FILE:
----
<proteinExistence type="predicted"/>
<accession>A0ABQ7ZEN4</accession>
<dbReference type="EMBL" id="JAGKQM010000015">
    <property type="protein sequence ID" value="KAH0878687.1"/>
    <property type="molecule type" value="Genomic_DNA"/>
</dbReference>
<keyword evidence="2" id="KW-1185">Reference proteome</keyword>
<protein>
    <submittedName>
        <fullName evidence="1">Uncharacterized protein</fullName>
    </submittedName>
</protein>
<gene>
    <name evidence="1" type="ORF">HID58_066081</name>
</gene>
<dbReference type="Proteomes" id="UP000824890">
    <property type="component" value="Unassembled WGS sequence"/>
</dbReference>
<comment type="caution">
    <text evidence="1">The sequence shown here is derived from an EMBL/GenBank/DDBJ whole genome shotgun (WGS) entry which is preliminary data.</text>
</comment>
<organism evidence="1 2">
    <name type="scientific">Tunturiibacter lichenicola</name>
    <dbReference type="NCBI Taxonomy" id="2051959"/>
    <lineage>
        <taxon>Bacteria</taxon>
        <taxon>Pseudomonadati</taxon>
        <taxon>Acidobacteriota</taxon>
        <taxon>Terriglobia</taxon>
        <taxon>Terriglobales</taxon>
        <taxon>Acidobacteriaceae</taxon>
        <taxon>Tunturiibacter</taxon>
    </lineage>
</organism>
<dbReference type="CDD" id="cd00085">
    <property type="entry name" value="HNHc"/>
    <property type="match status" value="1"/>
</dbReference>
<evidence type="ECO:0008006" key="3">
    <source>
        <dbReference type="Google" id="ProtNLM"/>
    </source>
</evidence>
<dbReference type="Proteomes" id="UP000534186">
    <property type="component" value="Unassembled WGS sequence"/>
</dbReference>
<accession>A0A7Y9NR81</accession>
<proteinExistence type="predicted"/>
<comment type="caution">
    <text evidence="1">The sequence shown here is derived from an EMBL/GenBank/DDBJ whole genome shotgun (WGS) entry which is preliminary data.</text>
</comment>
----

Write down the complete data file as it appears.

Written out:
<proteinExistence type="predicted"/>
<accession>A0ABQ7ZEN4</accession>
<dbReference type="EMBL" id="JAGKQM010000015">
    <property type="protein sequence ID" value="KAH0878687.1"/>
    <property type="molecule type" value="Genomic_DNA"/>
</dbReference>
<keyword evidence="2" id="KW-1185">Reference proteome</keyword>
<protein>
    <submittedName>
        <fullName evidence="1">Uncharacterized protein</fullName>
    </submittedName>
</protein>
<gene>
    <name evidence="1" type="ORF">HID58_066081</name>
</gene>
<dbReference type="Proteomes" id="UP000824890">
    <property type="component" value="Unassembled WGS sequence"/>
</dbReference>
<comment type="caution">
    <text evidence="1">The sequence shown here is derived from an EMBL/GenBank/DDBJ whole genome shotgun (WGS) entry which is preliminary data.</text>
</comment>
<organism evidence="1 2">
    <name type="scientific">Tunturiibacter lichenicola</name>
    <dbReference type="NCBI Taxonomy" id="2051959"/>
    <lineage>
        <taxon>Bacteria</taxon>
        <taxon>Pseudomonadati</taxon>
        <taxon>Acidobacteriota</taxon>
        <taxon>Terriglobia</taxon>
        <taxon>Terriglobales</taxon>
        <taxon>Acidobacteriaceae</taxon>
        <taxon>Tunturiibacter</taxon>
    </lineage>
</organism>
<dbReference type="CDD" id="cd00085">
    <property type="entry name" value="HNHc"/>
    <property type="match status" value="1"/>
</dbReference>
<evidence type="ECO:0008006" key="3">
    <source>
        <dbReference type="Google" id="ProtNLM"/>
    </source>
</evidence>
<dbReference type="Proteomes" id="UP000534186">
    <property type="component" value="Unassembled WGS sequence"/>
</dbReference>
<accession>A0A7Y9NR81</accession>
<proteinExistence type="predicted"/>
<comment type="caution">
    <text evidence="1">The sequence shown here is derived from an EMBL/GenBank/DDBJ whole genome shotgun (WGS) entry which is preliminary data.</text>
</comment>